Summer is coming, and with it, the summer interns. By now, you’ve certainly decided whether or not your company is going to welcome any fresh-faced, career-driven college students into the office for twelve weeks. Heck, at this point, you’ve probably extended offers to your most promising candidates.

And you’re doing it for the right reasons – not because you want cheap labor, but because you believe you and your employees can do a lot to guide people down their career paths.

Internships aren’t just good for the interns (although students who complete internships earn 15 percent more on average in their first jobs after graduation than those who don’t). And internships don’t just benefit companies by providing labor (although an astounding 85 percent of companies reportedly turn to interns to later fill full-time positions). In this age of information, when a company’s every action can affect its reputation among consumers, providing a great internship experience is another way to drum up incredible word of mouth about your business.

So take a look at these tips and guidelines to make sure that your interns come away not only with a wonderful work experience, but also with a positive impression of your company that they’ll want to share with everyone.

Provide Fair Compensation

Once upon a time, employers believed they could outsource all their menial tasks to unpaid interns, thereby getting the lowly but necessary chores needed to keep the business running done at almost no cost. It was hardly a fairy tale arrangement for the interns, which is why the magical spirit we know as the Department of Labor got involved.


Using the Fair Labor Standards Act, the DOL came up with six criteria to determine whether or not an employee is doing the kind of work that requires monetary compensation. Is the training your interns get completely different from the kind of training they’d get at school? Are they doing the exact same work employees would do? Do they expect a permanent job at the end of the internship? These are some of the factors that mean you might owe your interns at least a minimum wage.

But you want your interns to be happy, right? Then look at them as an investment in your company’s future, and invest your funds accordingly. A report produced by the career website suggests that paid interns make, on average, between $15 and $19 hourly. An internship compensation guide from the National Association of Colleges and Employers also suggests rates in that range.

Not every organization is rolling in the dough, of course, and we get that. Assuming your internship doesn’t involve the kinds of activities that the DOL says require payment, there are all sorts of alternative ways to compensate your interns:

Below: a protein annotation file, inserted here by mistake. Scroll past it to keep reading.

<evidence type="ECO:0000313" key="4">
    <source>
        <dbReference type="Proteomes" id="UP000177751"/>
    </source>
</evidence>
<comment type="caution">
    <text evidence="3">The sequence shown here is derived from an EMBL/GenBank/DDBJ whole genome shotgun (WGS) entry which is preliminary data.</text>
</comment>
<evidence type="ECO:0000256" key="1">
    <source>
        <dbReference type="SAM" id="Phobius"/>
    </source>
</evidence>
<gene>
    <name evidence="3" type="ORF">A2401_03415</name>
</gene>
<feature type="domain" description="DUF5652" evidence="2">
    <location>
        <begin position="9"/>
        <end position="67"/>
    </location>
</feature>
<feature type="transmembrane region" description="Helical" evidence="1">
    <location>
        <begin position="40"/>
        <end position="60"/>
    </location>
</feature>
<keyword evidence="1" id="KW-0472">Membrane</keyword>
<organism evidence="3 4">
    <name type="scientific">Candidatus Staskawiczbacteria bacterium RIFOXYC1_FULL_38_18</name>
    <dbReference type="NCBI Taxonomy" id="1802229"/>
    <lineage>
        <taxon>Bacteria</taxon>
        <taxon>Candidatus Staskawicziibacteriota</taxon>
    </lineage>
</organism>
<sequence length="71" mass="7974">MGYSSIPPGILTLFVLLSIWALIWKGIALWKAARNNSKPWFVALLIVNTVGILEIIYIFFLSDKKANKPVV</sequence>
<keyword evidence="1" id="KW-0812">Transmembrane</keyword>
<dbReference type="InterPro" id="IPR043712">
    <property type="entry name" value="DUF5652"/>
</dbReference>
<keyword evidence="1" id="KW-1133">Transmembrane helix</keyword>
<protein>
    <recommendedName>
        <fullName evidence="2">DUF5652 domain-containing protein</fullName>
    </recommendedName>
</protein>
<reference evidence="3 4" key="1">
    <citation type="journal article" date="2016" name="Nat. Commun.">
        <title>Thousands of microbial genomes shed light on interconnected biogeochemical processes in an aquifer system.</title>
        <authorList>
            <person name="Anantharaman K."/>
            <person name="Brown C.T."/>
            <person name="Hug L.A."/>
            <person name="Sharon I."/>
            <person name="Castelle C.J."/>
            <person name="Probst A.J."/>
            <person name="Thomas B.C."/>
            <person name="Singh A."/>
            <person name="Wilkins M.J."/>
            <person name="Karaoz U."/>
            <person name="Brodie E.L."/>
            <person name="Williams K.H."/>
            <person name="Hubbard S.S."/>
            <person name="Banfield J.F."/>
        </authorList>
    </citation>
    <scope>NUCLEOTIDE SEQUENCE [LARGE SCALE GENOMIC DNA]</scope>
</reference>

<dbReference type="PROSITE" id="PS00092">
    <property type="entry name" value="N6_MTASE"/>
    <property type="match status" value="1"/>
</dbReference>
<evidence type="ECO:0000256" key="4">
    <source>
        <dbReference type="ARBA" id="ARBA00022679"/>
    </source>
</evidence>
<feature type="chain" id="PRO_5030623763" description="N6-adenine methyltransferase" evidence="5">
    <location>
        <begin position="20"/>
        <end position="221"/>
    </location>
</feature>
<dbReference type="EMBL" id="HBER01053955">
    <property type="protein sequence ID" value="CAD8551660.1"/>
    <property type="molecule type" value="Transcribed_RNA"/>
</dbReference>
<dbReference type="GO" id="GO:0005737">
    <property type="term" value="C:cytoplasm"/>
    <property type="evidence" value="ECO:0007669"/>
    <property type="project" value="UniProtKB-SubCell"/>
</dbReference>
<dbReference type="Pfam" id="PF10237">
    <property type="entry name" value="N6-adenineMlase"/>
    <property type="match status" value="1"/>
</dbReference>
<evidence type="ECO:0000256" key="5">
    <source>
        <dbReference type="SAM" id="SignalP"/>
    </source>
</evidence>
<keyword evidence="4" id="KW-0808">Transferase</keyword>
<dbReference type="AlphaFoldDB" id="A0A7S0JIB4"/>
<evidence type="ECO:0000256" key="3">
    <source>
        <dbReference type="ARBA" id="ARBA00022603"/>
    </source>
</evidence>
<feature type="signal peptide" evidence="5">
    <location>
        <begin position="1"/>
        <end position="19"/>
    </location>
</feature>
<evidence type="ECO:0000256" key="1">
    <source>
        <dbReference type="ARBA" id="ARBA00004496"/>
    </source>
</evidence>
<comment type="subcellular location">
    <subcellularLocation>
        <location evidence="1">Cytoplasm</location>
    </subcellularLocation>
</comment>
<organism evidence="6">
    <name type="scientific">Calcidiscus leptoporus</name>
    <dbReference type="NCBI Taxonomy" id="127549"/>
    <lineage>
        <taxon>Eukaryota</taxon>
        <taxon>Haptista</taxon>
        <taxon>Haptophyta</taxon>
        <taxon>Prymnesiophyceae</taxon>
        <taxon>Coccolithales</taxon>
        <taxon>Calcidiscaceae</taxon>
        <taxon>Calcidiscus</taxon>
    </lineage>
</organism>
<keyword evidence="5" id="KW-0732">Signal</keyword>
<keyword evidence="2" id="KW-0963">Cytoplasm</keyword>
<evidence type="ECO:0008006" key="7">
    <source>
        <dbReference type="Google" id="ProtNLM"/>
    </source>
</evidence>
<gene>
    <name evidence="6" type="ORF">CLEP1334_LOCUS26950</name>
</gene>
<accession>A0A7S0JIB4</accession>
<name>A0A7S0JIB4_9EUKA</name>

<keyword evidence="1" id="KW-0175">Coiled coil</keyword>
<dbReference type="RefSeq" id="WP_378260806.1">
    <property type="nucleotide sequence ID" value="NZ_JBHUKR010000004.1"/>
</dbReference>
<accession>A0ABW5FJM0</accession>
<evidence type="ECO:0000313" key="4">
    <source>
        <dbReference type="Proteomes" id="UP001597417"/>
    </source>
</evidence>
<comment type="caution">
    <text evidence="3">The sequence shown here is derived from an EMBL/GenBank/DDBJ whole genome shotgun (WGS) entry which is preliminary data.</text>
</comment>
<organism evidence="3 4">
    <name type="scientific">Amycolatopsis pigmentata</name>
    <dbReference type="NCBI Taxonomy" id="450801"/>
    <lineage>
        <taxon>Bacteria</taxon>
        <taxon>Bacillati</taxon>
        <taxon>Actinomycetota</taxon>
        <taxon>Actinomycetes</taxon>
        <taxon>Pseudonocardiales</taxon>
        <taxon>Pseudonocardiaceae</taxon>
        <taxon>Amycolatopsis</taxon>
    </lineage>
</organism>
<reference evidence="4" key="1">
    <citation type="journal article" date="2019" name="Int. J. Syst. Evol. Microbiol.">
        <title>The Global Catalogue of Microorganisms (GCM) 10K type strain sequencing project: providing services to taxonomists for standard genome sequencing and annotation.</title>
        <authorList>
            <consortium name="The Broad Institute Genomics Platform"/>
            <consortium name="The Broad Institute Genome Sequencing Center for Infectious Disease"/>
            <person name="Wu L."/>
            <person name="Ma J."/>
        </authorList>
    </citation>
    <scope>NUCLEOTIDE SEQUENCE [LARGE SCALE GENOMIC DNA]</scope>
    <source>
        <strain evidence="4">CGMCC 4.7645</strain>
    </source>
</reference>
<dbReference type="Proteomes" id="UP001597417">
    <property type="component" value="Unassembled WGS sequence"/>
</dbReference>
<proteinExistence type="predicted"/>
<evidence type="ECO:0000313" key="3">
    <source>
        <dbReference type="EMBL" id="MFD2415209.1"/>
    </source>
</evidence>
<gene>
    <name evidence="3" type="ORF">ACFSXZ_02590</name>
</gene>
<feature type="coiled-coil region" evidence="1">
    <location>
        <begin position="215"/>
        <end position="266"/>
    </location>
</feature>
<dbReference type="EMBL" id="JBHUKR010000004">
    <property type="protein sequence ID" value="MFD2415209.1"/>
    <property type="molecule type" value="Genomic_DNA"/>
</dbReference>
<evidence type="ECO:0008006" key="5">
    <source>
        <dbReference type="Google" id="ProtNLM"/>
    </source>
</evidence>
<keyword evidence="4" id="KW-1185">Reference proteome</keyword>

• Help with housing expenses (and/or relocation expenses if they’re coming in from out of state)
• Coordinate with their schools so that they get college credit
• Give them bylines and publication credit if they write any articles or company blog posts

Plus, being a promotional products company, we’re also fans of a smaller form of compensation: branded apparel, like t-shirts, hats, and jackets, that make your interns feel like part of the team and that they can wear anywhere.

Establish Clear Working Parameters

Offering compensation not only makes a company look good; it also tends to net companies a better selection of candidates. The best interns, however, aren’t going to be the ones who show up just to spend their days checking e-mail. They’re the ones who will want to know exactly what they’ll be working on and what goals they’re expected to hit.


There are plenty of guidelines to communicate. When you first ran your intern hiring ad, you probably provided a list of responsibilities that go with the position. That’s a great start, but now, before your interns arrive, is the time to think of specific projects you want them to work on. Got the big picture set up? Great! Don’t forget to communicate the little details, too:

• Corporate policies
• Codes of employee conduct
• Lists of emergency procedures and contact information

It’s all part of business!

A great way to make sure your interns successfully make their goals is to assign them to a small work group, preferably with an established employee to supervise or manage them. It’s a win-win proposition: you get to make sure your intern is staying productive and happy, while your intern knows exactly who to turn to for feedback or help with questions that arise.

Plus, a supervisor makes an approachable mentor, the kind of person that interns love to talk about on the Internet.

Bring Interns to Meetings and Networking Events

Who does what at your company? What does day-to-day life there involve? What outside business partners does your company work with, and who do you know in the community?


Your summer interns might have a supervisor or a small group cohort to report to, but introducing them to people throughout the company expands that mentoring circle. It’s excellent for helping them establish ties in the industry and understand the big picture.